Wednesday, January 1, 2020

New opinion by the ABA Standing Committee on Ethics addresses obligations related to lawyers changing firms -- UPDATED

Original post: December 8, 2019

The ABA Standing Committee on Ethics and Professional Responsibility has issued ABA Formal Ethics Opinion 489 - Obligations Related to Notice When Lawyers Change Firms.  You can read it here. Here is the summary:

Lawyers have the right to leave a firm and practice at another firm. Likewise, clients have the right to switch lawyers or law firms, subject to approval of a tribunal, when applicable (and conflicts of interest). The ethics rules do not allow non-competition clauses in partnership, member, shareholder, or employment agreements. Lawyers and law firm management have ethical obligations to assure the orderly transition of client matters when lawyers notify a firm they intend to move to a new firm. Firms may require some period of advance notice of an intended departure. The period of time should be the minimum necessary, under the circumstances, for clients to make decisions about who will represent them, assemble files, adjust staffing at the firm if the firm is to continue as counsel on matters previously handled by the departing attorney, and secure firm property in the departing lawyer’s possession. Firm notification requirements, however, cannot be so rigid that they restrict or interfere with a client’s choice of counsel or the client’s choice of when to transition a matter. Firms also cannot restrict a lawyer’s ability to represent a client competently during such notification periods by restricting the lawyer’s access to firm resources necessary to represent the clients during the notification period. The departing lawyer may be required, pre- or post-departure, to assist the firm in assembling files, transitioning matters that remain with the firm, or in the billings of pre-departure matters.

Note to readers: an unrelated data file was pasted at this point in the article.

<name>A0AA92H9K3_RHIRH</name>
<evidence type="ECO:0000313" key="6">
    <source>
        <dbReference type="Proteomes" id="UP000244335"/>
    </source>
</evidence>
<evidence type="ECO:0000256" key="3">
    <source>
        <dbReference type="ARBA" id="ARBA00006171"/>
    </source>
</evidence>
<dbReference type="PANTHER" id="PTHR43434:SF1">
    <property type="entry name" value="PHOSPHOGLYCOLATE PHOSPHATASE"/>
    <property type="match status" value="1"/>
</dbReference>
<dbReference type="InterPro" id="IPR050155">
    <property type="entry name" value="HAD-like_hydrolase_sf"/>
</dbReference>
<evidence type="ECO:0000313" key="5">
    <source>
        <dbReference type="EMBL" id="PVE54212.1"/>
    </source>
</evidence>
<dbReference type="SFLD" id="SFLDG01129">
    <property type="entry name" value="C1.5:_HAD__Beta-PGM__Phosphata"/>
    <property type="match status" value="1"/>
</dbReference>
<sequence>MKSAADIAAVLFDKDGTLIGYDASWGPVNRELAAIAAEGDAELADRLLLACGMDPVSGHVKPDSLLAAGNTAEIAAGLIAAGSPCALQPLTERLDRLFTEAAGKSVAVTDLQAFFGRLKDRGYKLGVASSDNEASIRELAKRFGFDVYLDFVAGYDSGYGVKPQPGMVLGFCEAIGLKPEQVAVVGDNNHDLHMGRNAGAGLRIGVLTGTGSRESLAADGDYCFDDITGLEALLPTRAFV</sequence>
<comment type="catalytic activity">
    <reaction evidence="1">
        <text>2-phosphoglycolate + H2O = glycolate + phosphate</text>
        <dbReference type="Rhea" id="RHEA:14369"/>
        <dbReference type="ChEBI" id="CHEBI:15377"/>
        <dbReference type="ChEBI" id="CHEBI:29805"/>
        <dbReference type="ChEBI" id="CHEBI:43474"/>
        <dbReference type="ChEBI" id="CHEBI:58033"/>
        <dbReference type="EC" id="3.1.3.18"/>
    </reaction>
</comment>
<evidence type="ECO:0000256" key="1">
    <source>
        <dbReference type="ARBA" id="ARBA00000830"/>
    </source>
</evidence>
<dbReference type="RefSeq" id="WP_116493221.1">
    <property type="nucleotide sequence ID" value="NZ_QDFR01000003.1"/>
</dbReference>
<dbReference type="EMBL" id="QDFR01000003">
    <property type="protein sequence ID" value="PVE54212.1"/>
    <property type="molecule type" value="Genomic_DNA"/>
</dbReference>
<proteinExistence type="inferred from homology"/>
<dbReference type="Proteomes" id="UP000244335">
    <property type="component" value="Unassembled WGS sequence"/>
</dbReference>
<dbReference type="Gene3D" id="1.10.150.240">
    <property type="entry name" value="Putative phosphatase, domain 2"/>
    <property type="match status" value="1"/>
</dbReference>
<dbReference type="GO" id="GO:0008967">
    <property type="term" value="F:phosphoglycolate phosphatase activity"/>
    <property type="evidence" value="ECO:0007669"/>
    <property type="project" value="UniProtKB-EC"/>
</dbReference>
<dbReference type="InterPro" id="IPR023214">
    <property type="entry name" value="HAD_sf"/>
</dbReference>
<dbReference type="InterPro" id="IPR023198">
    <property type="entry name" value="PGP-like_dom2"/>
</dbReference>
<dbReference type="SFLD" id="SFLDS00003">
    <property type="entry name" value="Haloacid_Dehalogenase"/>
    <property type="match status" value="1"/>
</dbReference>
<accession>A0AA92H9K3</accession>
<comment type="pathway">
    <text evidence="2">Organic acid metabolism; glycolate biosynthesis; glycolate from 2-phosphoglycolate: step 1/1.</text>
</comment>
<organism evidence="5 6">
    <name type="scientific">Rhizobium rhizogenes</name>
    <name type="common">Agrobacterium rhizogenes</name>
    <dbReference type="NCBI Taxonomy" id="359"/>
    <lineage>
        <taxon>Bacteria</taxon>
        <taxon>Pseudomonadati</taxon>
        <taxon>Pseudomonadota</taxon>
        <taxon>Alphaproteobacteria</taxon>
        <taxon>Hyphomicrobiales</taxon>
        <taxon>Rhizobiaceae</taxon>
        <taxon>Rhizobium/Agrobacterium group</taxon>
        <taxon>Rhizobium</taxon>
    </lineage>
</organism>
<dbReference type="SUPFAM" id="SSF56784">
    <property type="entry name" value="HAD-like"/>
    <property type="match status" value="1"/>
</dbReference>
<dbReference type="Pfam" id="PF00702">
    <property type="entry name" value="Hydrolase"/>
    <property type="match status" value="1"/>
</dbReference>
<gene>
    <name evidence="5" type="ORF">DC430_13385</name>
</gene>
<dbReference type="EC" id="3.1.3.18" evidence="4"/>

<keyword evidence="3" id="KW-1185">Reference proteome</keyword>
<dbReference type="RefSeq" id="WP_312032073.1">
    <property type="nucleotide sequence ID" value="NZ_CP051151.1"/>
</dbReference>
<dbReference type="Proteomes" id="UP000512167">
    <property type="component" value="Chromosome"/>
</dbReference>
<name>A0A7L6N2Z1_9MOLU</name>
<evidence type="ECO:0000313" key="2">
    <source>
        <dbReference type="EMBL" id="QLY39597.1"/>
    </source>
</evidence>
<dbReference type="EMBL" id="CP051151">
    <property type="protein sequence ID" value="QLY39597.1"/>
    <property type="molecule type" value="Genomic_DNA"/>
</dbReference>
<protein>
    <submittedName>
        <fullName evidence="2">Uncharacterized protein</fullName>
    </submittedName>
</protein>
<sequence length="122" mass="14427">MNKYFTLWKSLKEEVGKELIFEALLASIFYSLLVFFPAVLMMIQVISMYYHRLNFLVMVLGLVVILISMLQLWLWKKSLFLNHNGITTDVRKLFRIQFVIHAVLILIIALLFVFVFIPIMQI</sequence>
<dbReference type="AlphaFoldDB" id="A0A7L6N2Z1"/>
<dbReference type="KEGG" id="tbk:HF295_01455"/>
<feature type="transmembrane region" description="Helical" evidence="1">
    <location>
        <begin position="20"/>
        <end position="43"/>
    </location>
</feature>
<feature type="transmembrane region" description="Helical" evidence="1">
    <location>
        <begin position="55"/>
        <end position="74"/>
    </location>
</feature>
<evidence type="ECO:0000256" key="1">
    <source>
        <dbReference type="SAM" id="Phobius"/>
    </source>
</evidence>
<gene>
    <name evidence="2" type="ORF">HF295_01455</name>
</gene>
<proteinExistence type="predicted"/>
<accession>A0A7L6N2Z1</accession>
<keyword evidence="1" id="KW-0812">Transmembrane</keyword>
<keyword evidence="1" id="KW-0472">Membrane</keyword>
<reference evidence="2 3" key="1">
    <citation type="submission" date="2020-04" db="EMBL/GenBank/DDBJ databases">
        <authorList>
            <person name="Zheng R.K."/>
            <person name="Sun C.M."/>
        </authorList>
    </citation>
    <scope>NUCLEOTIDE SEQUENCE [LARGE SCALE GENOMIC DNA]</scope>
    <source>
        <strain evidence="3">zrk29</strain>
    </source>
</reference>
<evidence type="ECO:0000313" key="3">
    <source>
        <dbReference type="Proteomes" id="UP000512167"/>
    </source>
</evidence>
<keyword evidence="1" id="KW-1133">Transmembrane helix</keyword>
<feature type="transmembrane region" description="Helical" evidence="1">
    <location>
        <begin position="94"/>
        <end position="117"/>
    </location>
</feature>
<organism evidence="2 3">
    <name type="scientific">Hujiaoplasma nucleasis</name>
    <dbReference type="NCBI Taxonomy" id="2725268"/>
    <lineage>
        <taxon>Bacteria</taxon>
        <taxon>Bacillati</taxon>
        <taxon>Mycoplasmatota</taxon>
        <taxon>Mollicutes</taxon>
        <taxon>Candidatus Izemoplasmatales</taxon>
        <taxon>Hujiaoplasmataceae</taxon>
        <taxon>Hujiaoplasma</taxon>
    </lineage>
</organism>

UPDATE (12/8/2019):  Ethical Grounds has a comment on the Opinion here.

UPDATE (12/23/2019): Bloomberg law has a comment here.

UPDATE (1/1/2020):  Louisiana Legal Ethics has a comment here.

UPDATE (2/9/2020):  The Legal Ethics Reporter has a comment here.

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